Wednesday, February 13, 2013

A Daily Diet of Poetry


A poem by Basho, from his first travel journal, Records of a Weather-Exposed Skeleton:

imo arau onna / Saigyo nara ba / uta yoman
                potato-washing women:
                were Saigyo here,
                he'd compose a waka
                (Trans. David Landis Branhill)
                (# 200 - JR; #125 - DLB)

This poem raises the very interesting topic of the poet,“Saigyo”, and provides an opportunity to discuss another important lesson for haiku apprentices - the process of "conversing" with poets of the past, in their poetry. For none of us as haiku poets stands in isolation. We all take our place in a living tradition, even while we make our own unique contributions. Basho, as we shall see, was continually providing himself with a diet of poetry by those he considered his masters. 
12th Century poet and hermit, Saigyo, travelled extensively through Japan and wrote nature lyrics
In his travel journals (particularly with a good commentary) we haiku apprentices can gain some insight into the scope of Basho's poetic inspirations and his deep engagement with poets of the past - Classical Chinese as well as Japanese poets. 

 

The Journeys of Basho - Poetic Pilgrimages


For instance, the setting for the poem above, Basho was already on his first poetic pilgrimage - a journey he states was commenced in a "state of sheer ecstasy under the pure beams of the moon", following the example of "the ancient priest". According to Yuasa in "The Narrow Road to the Deep North and Other travel Sketches" (from whom the translation comes) this is a reference to a poem by Chinese priest and poet, Komon (1127-1179). Shortly after he styles his mode of travel on the description in a poem called Morning Departure by another Chinese poet, Toboku (803-52). He arrives at a valley where the famed travelling poet Saigyo had built a hermitage (1118-1190) and wrote the poem first quoted. Later her visits Mt Yoshino, a site famed for its cherry blossoms and another location where Saigyo resided and wrote poetry. 

A "stunning view" from Mt Yoshino

Saigyo's hut (or perhaps a reproduction!)
"The remains of Saigyo's thatched hut are off to the right side of the inner temple, reached by continuing a few hundred paces on a woodcutter's path. The hut faces a steep valley with a stunning view. The "clear trickling water" is unchanged from old times, and still, even now, the drops drip down.
               
                dew drips drips
                wanting to rinse away
                this dust of the world"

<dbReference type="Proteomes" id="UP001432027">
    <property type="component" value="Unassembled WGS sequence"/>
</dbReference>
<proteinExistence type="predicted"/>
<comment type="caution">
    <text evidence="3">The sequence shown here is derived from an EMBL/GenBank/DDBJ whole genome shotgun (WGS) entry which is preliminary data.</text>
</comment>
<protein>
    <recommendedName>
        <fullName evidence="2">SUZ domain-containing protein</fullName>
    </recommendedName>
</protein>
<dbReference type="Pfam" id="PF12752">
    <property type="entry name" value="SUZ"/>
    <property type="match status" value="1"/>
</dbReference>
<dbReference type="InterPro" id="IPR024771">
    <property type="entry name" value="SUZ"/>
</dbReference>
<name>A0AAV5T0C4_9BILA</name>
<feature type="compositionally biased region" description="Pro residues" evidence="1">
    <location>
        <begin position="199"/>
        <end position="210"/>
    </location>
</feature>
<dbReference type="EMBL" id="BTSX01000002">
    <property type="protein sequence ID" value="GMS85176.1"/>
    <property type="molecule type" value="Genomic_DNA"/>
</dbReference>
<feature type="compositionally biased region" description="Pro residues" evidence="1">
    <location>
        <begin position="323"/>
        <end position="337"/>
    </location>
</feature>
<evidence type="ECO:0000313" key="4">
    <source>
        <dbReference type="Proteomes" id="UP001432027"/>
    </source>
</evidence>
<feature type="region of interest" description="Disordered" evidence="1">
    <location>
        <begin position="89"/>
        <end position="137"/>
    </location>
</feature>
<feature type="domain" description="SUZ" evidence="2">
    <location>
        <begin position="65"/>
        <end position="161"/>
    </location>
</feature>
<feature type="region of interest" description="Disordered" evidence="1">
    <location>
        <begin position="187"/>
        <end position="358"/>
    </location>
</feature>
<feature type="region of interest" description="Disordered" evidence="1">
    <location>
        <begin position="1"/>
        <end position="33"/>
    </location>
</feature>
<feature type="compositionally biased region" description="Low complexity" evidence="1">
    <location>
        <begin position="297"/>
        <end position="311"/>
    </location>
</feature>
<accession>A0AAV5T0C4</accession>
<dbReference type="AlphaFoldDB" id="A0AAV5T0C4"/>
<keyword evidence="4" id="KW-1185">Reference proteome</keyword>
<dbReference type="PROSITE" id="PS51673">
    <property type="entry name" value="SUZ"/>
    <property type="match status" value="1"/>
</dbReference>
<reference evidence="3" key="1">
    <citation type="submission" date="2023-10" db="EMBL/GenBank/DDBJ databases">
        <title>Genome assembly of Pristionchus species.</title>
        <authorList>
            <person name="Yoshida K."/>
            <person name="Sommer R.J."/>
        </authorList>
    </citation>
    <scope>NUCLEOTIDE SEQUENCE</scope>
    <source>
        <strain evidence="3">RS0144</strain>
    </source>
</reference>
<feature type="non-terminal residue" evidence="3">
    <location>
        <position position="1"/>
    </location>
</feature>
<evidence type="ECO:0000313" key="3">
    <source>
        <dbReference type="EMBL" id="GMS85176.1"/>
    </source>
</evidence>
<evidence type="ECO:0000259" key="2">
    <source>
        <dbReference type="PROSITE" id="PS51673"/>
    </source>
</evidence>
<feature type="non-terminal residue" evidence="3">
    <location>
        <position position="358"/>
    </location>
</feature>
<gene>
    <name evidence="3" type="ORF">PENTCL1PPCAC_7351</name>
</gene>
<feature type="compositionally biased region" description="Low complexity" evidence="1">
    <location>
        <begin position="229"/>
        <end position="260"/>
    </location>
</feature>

(Trans. Reichhold, #206 - JR)

Mt Yoshino, near Nara - Saigyo's favourite retreat

Here again Basho is in a poetic conversation, this time with a work by Saigyo himself:
               
                trickling down
                pure spring water falls
                over mossy rocks
                not enough to draw up
                for this hermit's life"
                                (Trans. Reichhold)



Likewise in the other travel sketches, and especially in "The Narrow Road to the Deep North." Many of his poems not only mention by name such inspiring poets as Saigyo, but he frequently alludes to their works in his haibun commentary and his own poems. 

Conversing With Basho

And poets following Basho have likewise continued the conversation. For instance, Basho's classic "Frog" poem, as we discussed in the previous post, may have been influenced by a work by his exemplar, Saigyo.

                A familiar old pond
                Suddenly a frog jumps in
                The sound of wetness
                                (Trans. Strider)

And in turn, Basho's own poem was the "jumping off point" for innumerable others, such as these, by Sengai Gibon (1750-1837):

                old pond-
                something has PLOP!
                jumped in
               
                old pond-
                Basho jumps in
                the sound of water
               
                if there were a pond
                I'd jump in
                for Basho to hear!
                                (Trans. Stephen Addiss from "The Art of Haiku" p174)
                               
Note though, that for all their humour, these verses were written by an acknowledged Zen master, and according to Zen scholar D.T. Suzuki they were not parodies but Zen-inspired teaching commentaries. It seems they were intended as precisely the sort of Zen-koan I mentioned in my previous post.

It is precisely though continual study, and deeper our engagement with haiku poems, that we begin to carry the "haiku mind" with us through life. Ponds no longer are "just" ponds. Bird song is no longer "just" a bird singing. We are charged with a repertoire of inspirational associations that make our life richer, and in turn frequently inspire our own poetic responses.  Margaret McGee in "Haiku The Sacred Art" writes of this poetic "conversation":

"When you carry their words out into your world, the “old poets” have the chance to share their experiences with you in the context of your own life. Writing your haiku response, you join your experiences with theirs, walking and talking in the company of a sympathetic and understanding friend."
                (Margaret D. McGee (2011-01-05). Haiku—the sacred art (Kindle Locations 1721-1723). Jewish Lights Publishing. Kindle Edition. )


Here is just such a personal response to a pond, which joins my conversation with Basho:

                Watching this old pond
                Only see clouds reflected;
                The sound of raindrops
                      (Strider)

A Well Balanced Diet!


Basho teaches us very strongly, through his own example, that a haiku apprentice needs a daily diet of good poetry to nourish our soul, to inspire our creativity, to broaden our awareness of subjects for poems, and to deepen our own observations of the world through entering into and sharing the encounters and emotional responses of other great poets. We also pick up - without perhaps realizing it - a sense of their poetry's rhythm and style.